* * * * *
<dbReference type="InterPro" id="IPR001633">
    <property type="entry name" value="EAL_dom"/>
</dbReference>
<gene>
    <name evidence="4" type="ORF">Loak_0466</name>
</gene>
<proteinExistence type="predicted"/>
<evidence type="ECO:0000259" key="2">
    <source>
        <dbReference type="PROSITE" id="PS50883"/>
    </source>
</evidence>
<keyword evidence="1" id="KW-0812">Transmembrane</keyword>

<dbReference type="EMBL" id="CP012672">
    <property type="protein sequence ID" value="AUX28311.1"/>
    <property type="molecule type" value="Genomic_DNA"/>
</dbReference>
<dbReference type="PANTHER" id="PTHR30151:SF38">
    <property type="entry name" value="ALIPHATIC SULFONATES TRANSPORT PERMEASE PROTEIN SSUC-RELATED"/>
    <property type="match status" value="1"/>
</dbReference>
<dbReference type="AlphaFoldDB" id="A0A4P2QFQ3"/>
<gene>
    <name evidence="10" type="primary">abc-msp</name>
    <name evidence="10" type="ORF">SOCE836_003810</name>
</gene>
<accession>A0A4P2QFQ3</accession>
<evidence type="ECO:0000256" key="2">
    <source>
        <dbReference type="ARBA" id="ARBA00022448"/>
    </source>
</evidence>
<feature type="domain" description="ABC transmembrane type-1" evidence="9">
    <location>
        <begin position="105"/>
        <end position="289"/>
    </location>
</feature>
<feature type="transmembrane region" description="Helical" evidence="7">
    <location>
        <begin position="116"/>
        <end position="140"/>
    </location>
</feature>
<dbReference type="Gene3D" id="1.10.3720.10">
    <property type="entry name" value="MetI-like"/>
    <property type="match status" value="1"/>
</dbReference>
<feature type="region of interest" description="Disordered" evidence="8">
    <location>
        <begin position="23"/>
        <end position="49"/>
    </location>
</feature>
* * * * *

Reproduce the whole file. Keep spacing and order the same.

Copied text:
<dbReference type="InterPro" id="IPR001633">
    <property type="entry name" value="EAL_dom"/>
</dbReference>
<gene>
    <name evidence="4" type="ORF">Loak_0466</name>
</gene>
<proteinExistence type="predicted"/>
<evidence type="ECO:0000259" key="2">
    <source>
        <dbReference type="PROSITE" id="PS50883"/>
    </source>
</evidence>
<keyword evidence="1" id="KW-0812">Transmembrane</keyword>

<dbReference type="EMBL" id="CP012672">
    <property type="protein sequence ID" value="AUX28311.1"/>
    <property type="molecule type" value="Genomic_DNA"/>
</dbReference>
<dbReference type="PANTHER" id="PTHR30151:SF38">
    <property type="entry name" value="ALIPHATIC SULFONATES TRANSPORT PERMEASE PROTEIN SSUC-RELATED"/>
    <property type="match status" value="1"/>
</dbReference>
<dbReference type="AlphaFoldDB" id="A0A4P2QFQ3"/>
<gene>
    <name evidence="10" type="primary">abc-msp</name>
    <name evidence="10" type="ORF">SOCE836_003810</name>
</gene>
<accession>A0A4P2QFQ3</accession>
<evidence type="ECO:0000256" key="2">
    <source>
        <dbReference type="ARBA" id="ARBA00022448"/>
    </source>
</evidence>
<feature type="domain" description="ABC transmembrane type-1" evidence="9">
    <location>
        <begin position="105"/>
        <end position="289"/>
    </location>
</feature>
<feature type="transmembrane region" description="Helical" evidence="7">
    <location>
        <begin position="116"/>
        <end position="140"/>
    </location>
</feature>
<dbReference type="Gene3D" id="1.10.3720.10">
    <property type="entry name" value="MetI-like"/>
    <property type="match status" value="1"/>
</dbReference>
<feature type="region of interest" description="Disordered" evidence="8">
    <location>
        <begin position="23"/>
        <end position="49"/>
    </location>
</feature>